Identity, Risk Assessments/Management, Data Security, Threat Management, Threat Management

How bank customers can reduce the risk from account takeover fraud

A hard drive is seen in the light of a projection of a thumbprint. (Photo by Leon Neal/Getty Images)

Note: Part 2 of 2 on account takeover, which has been cited numerous times in financial industry research as the fastest-growing, most pervasive and/or most concerning fraud type. Part 1 covers how account takeover (ATO) is poised to become the No. 1 security risk, ahead of malware.

Account takeover has become an increasingly popular and accessible way for fraudsters to steal money from real bank customers, and also to commit other forms of cyber-malfeasance. However, experts have pointed out steps that financial institutions and their customers can take to reduce that risk.

Since account takeover typically relies on cyber criminals accessing or figuring out financial customers’ passwords, instilling employees and customers with a greater understanding of account security and access is an important first step.

“Banks should take a fresh look at their stance with respect to customers using password managers,” said Jeffrey Goldberg, principal security architect at 1Password.

However, strong security often works in contrast to ease of use. Hence, Goldberg pointed out that many financial institutions have “rightly taken steps to discourage 'password management' in the form of Excel or Word files. [But], by doing so they have made it harder for their customers to use good password management systems.”

Mike Bosserman, chief revenue officer at MANTL said that to stop the account takeover fraud cycle, banks and credit unions must have “comprehensive fraud checks with instant account verification and device fingerprinting in place during the account opening process to ensure new accounts being opened online are legitimate.”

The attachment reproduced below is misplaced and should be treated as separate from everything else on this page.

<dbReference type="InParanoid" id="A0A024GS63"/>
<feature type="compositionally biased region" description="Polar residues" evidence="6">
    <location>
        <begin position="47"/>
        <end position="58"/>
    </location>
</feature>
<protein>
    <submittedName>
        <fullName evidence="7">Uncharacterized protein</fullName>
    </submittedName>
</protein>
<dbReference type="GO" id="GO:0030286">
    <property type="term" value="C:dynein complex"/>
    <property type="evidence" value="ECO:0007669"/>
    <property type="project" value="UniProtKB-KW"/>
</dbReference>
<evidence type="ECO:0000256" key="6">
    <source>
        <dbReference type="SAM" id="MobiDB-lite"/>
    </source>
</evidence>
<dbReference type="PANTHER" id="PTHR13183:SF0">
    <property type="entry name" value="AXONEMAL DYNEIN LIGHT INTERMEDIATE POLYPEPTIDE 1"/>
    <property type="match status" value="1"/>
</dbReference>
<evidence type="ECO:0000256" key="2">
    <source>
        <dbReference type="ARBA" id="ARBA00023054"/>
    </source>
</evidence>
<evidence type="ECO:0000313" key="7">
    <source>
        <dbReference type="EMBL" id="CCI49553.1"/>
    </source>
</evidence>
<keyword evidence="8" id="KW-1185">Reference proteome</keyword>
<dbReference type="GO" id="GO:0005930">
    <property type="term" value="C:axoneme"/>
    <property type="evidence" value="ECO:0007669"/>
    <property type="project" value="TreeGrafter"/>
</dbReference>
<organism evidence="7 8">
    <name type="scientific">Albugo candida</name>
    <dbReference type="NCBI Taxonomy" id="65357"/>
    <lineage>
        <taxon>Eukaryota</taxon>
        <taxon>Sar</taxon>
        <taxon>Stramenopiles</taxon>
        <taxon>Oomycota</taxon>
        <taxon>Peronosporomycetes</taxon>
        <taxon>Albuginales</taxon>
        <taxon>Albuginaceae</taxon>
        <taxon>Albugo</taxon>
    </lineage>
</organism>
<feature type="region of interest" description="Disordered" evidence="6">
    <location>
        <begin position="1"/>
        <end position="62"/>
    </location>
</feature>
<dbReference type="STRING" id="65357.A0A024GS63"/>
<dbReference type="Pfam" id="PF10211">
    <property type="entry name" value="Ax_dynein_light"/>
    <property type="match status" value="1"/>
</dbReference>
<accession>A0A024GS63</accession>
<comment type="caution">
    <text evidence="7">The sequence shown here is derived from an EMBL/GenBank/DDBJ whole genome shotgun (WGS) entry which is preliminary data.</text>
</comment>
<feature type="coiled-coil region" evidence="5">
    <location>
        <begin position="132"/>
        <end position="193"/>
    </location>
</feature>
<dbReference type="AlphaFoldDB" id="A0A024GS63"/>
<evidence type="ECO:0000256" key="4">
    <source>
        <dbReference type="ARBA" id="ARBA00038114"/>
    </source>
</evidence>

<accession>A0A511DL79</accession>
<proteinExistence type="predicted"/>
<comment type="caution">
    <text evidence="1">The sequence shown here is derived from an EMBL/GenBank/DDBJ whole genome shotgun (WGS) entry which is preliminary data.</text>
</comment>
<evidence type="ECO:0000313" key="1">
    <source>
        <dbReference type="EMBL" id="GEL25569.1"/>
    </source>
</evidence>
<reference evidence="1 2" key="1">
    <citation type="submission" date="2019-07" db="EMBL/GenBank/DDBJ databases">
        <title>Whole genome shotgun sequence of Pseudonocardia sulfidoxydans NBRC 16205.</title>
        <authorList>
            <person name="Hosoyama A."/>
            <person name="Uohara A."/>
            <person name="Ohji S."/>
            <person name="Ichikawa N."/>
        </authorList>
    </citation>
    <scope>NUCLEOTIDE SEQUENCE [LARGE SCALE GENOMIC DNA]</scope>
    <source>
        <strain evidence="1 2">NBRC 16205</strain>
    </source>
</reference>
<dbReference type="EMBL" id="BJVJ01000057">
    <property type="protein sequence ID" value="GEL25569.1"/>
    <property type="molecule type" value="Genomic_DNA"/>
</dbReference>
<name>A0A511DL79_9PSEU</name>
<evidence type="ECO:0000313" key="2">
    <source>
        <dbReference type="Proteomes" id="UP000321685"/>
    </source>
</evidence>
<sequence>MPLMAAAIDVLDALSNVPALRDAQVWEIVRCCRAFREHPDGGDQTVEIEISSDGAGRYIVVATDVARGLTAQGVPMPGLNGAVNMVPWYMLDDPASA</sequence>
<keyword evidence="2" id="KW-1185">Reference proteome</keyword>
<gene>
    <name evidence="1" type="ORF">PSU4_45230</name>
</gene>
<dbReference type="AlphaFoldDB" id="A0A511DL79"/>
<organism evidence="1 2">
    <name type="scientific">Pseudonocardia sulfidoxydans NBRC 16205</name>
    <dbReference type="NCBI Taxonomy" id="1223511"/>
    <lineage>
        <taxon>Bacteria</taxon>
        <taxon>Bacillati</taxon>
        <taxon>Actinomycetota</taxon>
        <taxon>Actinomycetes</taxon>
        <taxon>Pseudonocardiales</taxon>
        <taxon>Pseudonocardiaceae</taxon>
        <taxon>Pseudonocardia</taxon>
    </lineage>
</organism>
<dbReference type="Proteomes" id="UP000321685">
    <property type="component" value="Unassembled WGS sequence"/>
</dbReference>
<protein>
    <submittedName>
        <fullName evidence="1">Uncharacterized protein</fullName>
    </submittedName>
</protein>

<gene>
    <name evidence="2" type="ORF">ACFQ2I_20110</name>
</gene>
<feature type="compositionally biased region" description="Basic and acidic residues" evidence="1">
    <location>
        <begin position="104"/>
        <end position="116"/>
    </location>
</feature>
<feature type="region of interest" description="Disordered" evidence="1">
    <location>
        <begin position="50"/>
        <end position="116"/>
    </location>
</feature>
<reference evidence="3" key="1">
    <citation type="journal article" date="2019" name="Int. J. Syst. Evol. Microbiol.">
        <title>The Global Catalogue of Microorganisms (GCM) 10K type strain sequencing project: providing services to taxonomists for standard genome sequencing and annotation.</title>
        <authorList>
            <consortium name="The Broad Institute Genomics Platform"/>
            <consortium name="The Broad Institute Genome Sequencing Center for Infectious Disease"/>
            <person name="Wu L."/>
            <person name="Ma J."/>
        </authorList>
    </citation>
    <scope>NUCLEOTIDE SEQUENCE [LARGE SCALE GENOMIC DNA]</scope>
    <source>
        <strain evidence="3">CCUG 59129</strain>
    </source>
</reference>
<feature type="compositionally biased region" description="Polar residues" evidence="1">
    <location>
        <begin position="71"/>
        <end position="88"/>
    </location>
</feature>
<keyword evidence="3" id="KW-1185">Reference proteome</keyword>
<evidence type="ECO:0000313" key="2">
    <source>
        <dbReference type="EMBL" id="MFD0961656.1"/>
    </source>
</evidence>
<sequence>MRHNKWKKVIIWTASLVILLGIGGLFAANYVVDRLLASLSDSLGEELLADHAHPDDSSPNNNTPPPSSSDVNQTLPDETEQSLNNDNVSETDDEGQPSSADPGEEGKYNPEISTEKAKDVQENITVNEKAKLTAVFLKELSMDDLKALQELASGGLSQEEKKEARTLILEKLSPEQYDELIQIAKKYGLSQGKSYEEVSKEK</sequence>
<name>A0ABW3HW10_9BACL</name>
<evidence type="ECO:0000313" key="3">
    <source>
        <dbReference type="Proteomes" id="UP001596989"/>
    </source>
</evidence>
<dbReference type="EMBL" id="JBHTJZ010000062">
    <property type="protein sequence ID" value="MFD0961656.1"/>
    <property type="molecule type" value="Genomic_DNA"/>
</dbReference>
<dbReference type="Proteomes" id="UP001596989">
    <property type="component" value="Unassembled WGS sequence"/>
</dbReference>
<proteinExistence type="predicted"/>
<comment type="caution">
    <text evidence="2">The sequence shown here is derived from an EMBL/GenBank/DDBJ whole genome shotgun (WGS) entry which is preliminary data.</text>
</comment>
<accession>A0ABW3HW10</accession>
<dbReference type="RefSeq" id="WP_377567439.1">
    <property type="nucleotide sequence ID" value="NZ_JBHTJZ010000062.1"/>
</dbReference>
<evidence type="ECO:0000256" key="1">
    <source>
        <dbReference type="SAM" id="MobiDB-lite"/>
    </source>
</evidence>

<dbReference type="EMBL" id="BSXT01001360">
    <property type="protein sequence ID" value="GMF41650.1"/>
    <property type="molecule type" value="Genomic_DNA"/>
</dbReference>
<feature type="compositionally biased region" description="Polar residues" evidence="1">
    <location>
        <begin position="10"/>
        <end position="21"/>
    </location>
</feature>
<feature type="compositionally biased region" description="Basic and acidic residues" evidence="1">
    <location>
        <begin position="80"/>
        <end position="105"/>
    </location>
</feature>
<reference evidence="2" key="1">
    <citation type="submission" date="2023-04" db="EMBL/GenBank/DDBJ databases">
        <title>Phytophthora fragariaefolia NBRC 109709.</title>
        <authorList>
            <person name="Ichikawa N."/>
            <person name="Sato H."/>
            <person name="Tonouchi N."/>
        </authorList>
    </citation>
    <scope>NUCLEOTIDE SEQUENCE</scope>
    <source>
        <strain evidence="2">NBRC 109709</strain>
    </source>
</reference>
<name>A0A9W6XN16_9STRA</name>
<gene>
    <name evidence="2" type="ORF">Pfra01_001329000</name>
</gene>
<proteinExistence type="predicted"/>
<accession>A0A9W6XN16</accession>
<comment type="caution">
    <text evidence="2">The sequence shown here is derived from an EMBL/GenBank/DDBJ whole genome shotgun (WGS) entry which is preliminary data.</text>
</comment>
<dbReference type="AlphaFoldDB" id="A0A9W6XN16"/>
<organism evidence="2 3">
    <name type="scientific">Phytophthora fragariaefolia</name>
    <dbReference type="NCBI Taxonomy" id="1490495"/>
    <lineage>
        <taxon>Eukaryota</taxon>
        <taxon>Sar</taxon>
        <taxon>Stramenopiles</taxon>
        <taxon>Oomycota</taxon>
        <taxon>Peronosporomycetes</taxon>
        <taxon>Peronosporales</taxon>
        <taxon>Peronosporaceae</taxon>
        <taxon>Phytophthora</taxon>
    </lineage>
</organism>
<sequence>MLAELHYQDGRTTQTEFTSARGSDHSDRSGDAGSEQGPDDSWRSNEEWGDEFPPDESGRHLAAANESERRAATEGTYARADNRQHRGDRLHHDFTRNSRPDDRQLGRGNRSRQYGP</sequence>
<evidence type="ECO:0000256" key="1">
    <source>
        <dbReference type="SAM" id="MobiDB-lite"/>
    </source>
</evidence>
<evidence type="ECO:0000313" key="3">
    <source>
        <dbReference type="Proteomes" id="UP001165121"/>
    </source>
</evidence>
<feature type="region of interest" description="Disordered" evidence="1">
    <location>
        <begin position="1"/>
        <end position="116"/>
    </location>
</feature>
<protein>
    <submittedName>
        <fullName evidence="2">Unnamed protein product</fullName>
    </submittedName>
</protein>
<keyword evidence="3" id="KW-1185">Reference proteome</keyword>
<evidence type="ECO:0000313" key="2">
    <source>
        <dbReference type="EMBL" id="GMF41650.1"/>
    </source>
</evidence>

Multi-factor authentication (MFA) for account opening and access is also recommended by Gal Diskin, co-founder and chief technology officer for Authomize. When it comes to “hardening their posture from both an authentication and authorization standpoint, Diskin said that financial firms must use MFA, which can block the lion’s share of account compromises, according to Microsoft. 

Gary McAlum, senior analyst at TAG Cyber, said that supporting MFA would prevent over 99% of account takeover attempts.

“MFA on the user end is a strong piece of the security puzzle,” McAlum said. “Enhancing consumer confidence in account security will be critical to the success of open banking.”

Financial institutions need to ensure robust transaction monitoring in order to identify potential unauthorized or illegal transactions, including money laundering, McAlum said.

“This is already a challenge in the traditional banking environment,” McAlum added, “but becomes more difficult in the open banking ecosystem.”

Hence, it is critical to identify who has privileged access to the financial institutions’ most sensitive resources, including customer PII, according to Diskin.

“It’s not foolproof, and there are more advanced phishing kits out in the market now that help attackers skirt around MFA, but it is the most basic of hurdles to put in front of attackers,” Diskin said. 

When it comes to account takeover, Diskin said: “You need to watch out for the creation of new admins or others with highly privileged accounts like we saw in the SolarWinds case.”

Similarly, Kevin Gonzalez, director of security for Anvilogic, which develops security detection platforms for PayPal and eBay among others, said that banks can reduce account takeover risk by simply having a good password policy in place as often users will reuse or recycle passwords with their accounts.

The problem with account takeover is that there are so many other ways in which it could cost a financial firm and its customers beyond the basic account access. In its blog post on the “true cost of account takeover” earlier this year, Callsign estimated that account takeover incidents cost $26 billion in 2020.

And account takeover has arguably at least doubled since then.

“[These] figures should make anyone sit up and take notice,” said the Callsign blog, “but unfortunately, it’s just the tip of the iceberg."

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